Robots, They Are Coming

Robot.jpeg

I was so excited by this photo in the Wall Street Journal today.


YuMi, an industrial robot by ABB, is adroitly writing Chinese calligraphy. 


If you look at the photo and think for a moment, the notion of the robot doing and the person watching is truly prophetic of how we are evolving technologically and as a species. 


Yumi is made by ABB, a leading robotics company headquartered in Switzerland, that on one hand has over 300,000 robots installed worldwide, but on the other hand needs only 4,600 employees in 53 countries to produce all these fantastic and productive droids.  

This robot is a work of not just incredible science and engineering, but of art and beauty. 


It’s sleek black and white build with two incredibly agile arms and hands plus a viewing camera, enables it to do small parts assembly or even fine calligraphic work. 


YuMi stands for “You and Me” working together, collaboratively. 


While we surely will work together, the flip side is that with robotics, some people (who don’t make the transition to STEM) may not be working much at all. 


But of course, the positive side is that we are looking at an incredible capacity to do more and better with less! 


Leaving the innovation to humans, and the assembly and service to the bots, the bar will be raised on everything–both good and bad.


We will build greater things, travel and explore further, and discover ever new depths of understanding and opportunities to exploit.


But we will also edge people out of work and comfort zones, and be able to engage in new forms of conflict and war that only the power and skill of (semi-) autonomous machines could inflict. 


The robots are here, however, they are coming in much greater numbers, capabilities, and impact then we can currently fully comprehend. 😉


(Source Photo: Andy Blumenthal via WSJ)

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Agile Processes As An Enabler

Bridge Up

So something that I’ve learned is that processes can be an enabler or a hinderance to progress depending on how it’s used.


On one hand, without a standardized and clear process where people know what they are supposed to do and when, we are likely to end up with a lot of chaos and not much getting done for the customer or organization.  


This is especially the case where tasks are complex and numerous people are involved requiring there to be solid coordination of team members, sync of activities, and clear communications.  


On the other hand, rigid processes that are so prescriptive that no one will get out of step for any rhyme or reason can be counter-productive, since this can hinder productivity, time to resolution, and customer service. 


For example, we all understand the importance of a help desk ticketing system in IT to document issues and deploy resources for resolution and measure performance. However, when customers, especially VIPs are in a bind and need help ASAP, it may not make sense to tell them to go open up a ticket first and foremost, instead of helping them to quickly get back online, and even opening the ticket for them and in parallel or as we get to it afterwards.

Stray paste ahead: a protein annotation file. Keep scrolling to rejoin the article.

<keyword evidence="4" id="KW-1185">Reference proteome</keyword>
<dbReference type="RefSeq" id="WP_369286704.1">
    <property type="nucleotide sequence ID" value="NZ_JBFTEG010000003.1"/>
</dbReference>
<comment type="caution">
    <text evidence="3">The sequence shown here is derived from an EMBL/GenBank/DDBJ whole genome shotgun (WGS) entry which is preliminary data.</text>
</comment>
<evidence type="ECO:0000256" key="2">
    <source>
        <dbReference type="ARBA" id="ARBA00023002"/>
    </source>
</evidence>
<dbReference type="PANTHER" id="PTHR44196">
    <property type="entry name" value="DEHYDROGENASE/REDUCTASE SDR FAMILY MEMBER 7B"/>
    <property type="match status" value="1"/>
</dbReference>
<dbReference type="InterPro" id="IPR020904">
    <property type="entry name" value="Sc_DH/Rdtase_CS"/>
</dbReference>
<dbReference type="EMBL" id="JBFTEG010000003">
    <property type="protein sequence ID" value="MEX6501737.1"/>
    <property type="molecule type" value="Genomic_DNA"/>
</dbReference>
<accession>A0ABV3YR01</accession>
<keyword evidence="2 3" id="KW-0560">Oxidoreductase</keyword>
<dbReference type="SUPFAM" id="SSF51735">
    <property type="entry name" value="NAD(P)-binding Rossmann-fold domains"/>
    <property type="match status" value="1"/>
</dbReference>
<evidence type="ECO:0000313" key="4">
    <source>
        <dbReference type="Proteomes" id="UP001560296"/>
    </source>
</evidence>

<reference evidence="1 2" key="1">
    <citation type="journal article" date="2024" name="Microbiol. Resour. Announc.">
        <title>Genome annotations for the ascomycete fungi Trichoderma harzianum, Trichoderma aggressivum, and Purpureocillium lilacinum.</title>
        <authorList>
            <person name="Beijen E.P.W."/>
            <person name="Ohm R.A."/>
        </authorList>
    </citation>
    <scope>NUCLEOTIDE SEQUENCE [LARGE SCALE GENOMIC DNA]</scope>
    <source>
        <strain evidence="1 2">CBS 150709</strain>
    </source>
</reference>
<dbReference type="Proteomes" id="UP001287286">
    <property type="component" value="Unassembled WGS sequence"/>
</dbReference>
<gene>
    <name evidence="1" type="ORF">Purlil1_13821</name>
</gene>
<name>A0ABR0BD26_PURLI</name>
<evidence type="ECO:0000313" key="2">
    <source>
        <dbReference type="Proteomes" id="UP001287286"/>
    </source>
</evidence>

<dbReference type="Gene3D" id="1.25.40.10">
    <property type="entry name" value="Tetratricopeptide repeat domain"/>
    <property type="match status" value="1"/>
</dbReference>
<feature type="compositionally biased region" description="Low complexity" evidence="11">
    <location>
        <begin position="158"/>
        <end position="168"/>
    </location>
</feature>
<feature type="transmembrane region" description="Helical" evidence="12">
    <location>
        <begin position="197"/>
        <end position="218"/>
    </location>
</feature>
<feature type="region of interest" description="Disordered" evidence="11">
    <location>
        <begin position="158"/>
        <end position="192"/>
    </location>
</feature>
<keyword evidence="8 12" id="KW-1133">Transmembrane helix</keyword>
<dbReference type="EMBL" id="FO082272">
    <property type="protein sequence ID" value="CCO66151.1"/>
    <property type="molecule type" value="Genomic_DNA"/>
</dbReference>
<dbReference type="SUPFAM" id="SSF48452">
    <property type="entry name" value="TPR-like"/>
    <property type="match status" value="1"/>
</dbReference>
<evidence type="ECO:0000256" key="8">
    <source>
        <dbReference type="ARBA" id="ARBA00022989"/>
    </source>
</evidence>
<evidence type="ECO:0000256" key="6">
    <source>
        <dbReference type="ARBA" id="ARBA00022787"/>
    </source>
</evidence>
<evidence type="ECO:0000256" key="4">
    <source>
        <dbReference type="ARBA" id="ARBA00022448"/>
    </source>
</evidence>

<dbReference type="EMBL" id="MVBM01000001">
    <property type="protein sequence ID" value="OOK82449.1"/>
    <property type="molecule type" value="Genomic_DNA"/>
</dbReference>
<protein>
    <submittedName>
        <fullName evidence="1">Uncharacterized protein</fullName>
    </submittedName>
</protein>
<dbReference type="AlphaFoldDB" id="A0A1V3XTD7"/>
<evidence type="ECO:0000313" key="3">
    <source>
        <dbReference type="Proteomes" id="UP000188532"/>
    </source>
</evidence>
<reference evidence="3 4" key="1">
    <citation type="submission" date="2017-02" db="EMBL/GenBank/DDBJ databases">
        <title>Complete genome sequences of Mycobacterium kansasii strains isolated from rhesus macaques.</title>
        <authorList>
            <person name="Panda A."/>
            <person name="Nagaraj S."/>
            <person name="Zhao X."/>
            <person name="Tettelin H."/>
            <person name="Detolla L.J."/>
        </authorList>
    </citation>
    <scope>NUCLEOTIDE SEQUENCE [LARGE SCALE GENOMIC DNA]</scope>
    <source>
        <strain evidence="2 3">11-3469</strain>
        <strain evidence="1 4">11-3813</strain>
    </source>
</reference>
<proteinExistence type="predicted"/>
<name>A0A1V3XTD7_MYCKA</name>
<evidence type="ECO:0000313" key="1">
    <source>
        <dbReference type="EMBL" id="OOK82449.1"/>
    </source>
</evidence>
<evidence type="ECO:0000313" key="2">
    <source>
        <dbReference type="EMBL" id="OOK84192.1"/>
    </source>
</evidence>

Process should be an enabler and not obstacle to progress. Process should be followed under normal circumstances, but rigidly adhering to processes without adapting to conditions on the ground risks being out of step with the needs of the organization and a customer service model. 


(Source Photo: Andy Blumenthal)

A Winning Letter

Winner

So everyone with management responsibility whether in business or government gets their share of sales calls. 


People are competing to get their “foot in the door” and at the same time not get the “door in the face” to do business and of course make money–it’s called capitalism and “it’s the American way!”


Most of the time, managers don’t have time to respond to all the calls they get. 


But this week, I received the most brilliant introductory letter from a 26-year old in technology services. 


I think it’s important to share from this, because it’s really the best I ever received from anyone looking to make a contact. 


First, the letter is handwritten, which right away made it more personal and so got my attention in the first place to even read it. 


Second, the person mentions some things that they know and like about me–demonstrating that they did their homework and was also subtly ingratiating about it, but not seemingly in a b.s. or over the top way.


Third, the person shows flexibility to any venue to get an opportunity to touch base (along with a sense of humor throughout), “over lunch, coffee, water, a warm glass of milk, etc.”


Fourth, the specifics of what he’s looking for…”I want to ensure I stay ahead of the curve. I am thinking you can provide some great knowledge.” Elaborating later in his letter, he says, “what keeps you up at night, what will keep you up tomorrow and how will you overcome it.”


Fifth, he tries to make it a win-win for a meeting and says what he can bring to the table…”Well, I can tell funny stories from my weekend, my budget to buy a Tesla one day or my engagements with other gov’t agencies. You pick!”


Sixth, he provides a form of disclosure with a sense of trustworthiness saying, “I am in sales. However that is not my objective with you so I promise not to sell sh*t.”  


Seventh, he works to connect to me personally again by referencing a funny blog I wrote about ties, and he says, “I promise not to wear a tie–I hate them too.”


Eighth, he frames this cold call as completely casual, offering again to “steal some time…[or] if not I understand.”